People of all ages will enjoy this book. A perfect Christmas gift that can be enjoyed all year long.
Children Say the Dandiest Things! Jan 30, 2006
What a sweet, stimulating and spiritual little volume this is! Yes, children say the dandiest -- and profoundest for that matter -- things. Stuart Hample and Eric Marshall have given us a view into the faith of the young, a very nice way to think about our own faith as well.
Neatly divided into categories, such as "Puzzlements, dilemmas and other imponderables" these few lines from each child are rendered in the juvenile script of each. Illustrated prettily by the artwork of a variety of budding Picassos, these letters could very well serve not only as conversation starters in a small group but subjects well worth exploring in depth through more disciplined religious studies. Or as a gift you give to someone you love.
Then again, savoring just a few of them in a quiet nook will serve to revive the spirit.
If you find this review helpful you might want to read some of my other reviews, including those on subjects ranging from biography to architecture, as well as religion and fiction.
Out of the mouths of babes Jul 12, 2005
This is a lovely book that definitely contains the 'aah' factor. The simple words that children say when thinking about God, accompanied by some great illustrations. I bought this as a leaving present for the school that I teach in - it was well received! It would also be good to share with a child over the age of 8. Should have a place on any child's bookcase. :)
a real hoot, peppered with some poignant moments Aug 9, 2004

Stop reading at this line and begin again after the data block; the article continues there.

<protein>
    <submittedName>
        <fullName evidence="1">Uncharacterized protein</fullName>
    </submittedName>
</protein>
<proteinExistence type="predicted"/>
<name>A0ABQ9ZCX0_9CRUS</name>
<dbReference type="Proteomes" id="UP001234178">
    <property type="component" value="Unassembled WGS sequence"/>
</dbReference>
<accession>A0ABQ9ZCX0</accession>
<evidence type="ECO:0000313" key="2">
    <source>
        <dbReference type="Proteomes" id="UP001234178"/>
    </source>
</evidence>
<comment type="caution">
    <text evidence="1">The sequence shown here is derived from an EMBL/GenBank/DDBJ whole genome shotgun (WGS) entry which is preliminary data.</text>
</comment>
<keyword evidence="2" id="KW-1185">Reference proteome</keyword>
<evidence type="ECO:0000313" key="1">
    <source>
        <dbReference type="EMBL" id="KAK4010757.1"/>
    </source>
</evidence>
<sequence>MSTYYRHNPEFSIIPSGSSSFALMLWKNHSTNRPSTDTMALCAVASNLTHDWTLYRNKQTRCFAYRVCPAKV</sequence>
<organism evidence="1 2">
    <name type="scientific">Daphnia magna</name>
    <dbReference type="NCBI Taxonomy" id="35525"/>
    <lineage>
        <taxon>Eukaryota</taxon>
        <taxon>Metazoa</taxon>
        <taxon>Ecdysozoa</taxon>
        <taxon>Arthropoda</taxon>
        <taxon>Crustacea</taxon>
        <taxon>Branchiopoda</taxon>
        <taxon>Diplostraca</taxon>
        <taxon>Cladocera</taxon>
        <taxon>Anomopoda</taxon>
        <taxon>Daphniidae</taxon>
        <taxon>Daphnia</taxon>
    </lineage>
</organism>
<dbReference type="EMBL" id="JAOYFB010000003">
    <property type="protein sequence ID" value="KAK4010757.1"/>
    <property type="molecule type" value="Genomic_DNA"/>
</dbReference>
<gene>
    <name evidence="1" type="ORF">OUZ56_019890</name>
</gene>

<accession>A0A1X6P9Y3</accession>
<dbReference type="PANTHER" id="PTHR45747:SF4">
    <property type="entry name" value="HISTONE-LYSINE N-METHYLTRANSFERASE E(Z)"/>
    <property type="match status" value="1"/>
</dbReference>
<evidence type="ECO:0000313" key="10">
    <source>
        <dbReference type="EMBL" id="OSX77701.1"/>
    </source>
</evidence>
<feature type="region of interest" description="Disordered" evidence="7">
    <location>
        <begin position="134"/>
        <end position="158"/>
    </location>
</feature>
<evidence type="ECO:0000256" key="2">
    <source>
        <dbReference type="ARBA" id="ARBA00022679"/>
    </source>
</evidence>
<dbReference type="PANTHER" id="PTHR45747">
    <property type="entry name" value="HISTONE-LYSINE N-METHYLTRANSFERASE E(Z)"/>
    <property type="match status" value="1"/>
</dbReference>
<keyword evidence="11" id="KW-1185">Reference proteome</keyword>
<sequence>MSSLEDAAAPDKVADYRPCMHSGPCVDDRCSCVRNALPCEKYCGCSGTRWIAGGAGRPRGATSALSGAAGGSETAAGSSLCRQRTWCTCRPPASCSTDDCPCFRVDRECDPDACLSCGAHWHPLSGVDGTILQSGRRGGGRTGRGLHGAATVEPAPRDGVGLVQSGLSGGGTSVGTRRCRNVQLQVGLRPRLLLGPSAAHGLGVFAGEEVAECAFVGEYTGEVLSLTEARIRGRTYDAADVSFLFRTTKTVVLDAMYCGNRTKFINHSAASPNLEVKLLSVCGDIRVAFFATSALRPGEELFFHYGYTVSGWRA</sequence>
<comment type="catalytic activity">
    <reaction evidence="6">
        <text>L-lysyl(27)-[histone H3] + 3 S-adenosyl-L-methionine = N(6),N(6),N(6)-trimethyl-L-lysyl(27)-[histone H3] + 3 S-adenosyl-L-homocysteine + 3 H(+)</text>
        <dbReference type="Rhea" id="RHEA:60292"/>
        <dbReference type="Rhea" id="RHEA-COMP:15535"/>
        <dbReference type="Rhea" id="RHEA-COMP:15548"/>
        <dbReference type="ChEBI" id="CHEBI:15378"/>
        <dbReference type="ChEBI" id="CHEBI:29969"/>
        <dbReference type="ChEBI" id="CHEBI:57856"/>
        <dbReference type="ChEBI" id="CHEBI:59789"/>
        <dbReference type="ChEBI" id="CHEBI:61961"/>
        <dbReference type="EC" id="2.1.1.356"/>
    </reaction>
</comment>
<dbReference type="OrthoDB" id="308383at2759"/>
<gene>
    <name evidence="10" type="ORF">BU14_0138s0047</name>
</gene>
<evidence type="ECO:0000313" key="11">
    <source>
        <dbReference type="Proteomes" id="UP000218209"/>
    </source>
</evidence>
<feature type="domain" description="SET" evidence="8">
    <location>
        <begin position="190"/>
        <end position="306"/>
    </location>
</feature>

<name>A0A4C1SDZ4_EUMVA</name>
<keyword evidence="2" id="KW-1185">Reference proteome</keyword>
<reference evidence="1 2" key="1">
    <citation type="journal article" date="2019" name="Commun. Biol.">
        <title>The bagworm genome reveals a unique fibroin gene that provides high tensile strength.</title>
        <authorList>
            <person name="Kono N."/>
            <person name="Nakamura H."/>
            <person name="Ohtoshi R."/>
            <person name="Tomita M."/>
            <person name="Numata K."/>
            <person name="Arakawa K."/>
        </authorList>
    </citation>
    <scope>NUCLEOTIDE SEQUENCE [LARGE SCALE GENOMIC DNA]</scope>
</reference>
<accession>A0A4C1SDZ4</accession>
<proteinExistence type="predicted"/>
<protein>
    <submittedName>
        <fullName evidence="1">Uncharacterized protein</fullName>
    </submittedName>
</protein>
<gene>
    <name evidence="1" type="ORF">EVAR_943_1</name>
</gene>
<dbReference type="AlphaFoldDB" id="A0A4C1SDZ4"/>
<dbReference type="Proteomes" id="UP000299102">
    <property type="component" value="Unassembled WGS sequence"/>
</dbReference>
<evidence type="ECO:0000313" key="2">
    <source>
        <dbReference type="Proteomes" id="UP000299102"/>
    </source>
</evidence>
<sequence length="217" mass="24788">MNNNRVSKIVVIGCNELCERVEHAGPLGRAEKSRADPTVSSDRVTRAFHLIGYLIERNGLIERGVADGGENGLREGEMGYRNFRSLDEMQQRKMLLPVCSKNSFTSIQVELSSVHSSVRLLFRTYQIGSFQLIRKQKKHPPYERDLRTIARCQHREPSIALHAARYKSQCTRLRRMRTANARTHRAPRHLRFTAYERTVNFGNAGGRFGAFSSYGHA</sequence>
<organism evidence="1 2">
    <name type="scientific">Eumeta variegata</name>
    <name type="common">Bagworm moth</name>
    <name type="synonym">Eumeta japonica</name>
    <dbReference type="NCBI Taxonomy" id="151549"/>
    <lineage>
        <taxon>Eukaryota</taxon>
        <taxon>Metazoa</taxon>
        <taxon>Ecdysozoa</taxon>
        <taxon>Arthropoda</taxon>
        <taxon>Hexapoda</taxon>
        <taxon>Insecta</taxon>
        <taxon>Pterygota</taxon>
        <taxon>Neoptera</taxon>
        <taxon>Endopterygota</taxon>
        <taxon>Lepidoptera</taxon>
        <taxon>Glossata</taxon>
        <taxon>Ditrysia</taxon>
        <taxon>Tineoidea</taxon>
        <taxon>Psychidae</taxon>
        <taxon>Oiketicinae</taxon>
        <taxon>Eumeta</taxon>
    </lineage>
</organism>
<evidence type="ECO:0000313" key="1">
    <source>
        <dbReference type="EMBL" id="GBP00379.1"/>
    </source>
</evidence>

Each page of this tiny book has a child's original handwriting (and sometimes their drawings) facing an illustration interpretation of their thoughts. One child asks, "Do you know about things before their [sic] invented?" The accompanying illustration (not by the child) shows clouds - one cloud has a TV in it, one has a radio.
Another child writes, "In school we learned that Thomas A. Edison invented light, but in Sunday School, they said you did. I bet he stoled [sic] your idea!"
Others are comical, but show the deep thoughts that are going on inbetween the ears of children, such as, "Instead of letting people die and then making new ones, why don't you just keep the ones you got?"
My less than perfect rating is for the lack of information on the demographics of where they got these letters. Were they all in the US? Were they from one church or one synagogue? How many were collected in all? Also, the book is so thin - to really be a book that is read over and over - they needed to include more letters from more kids.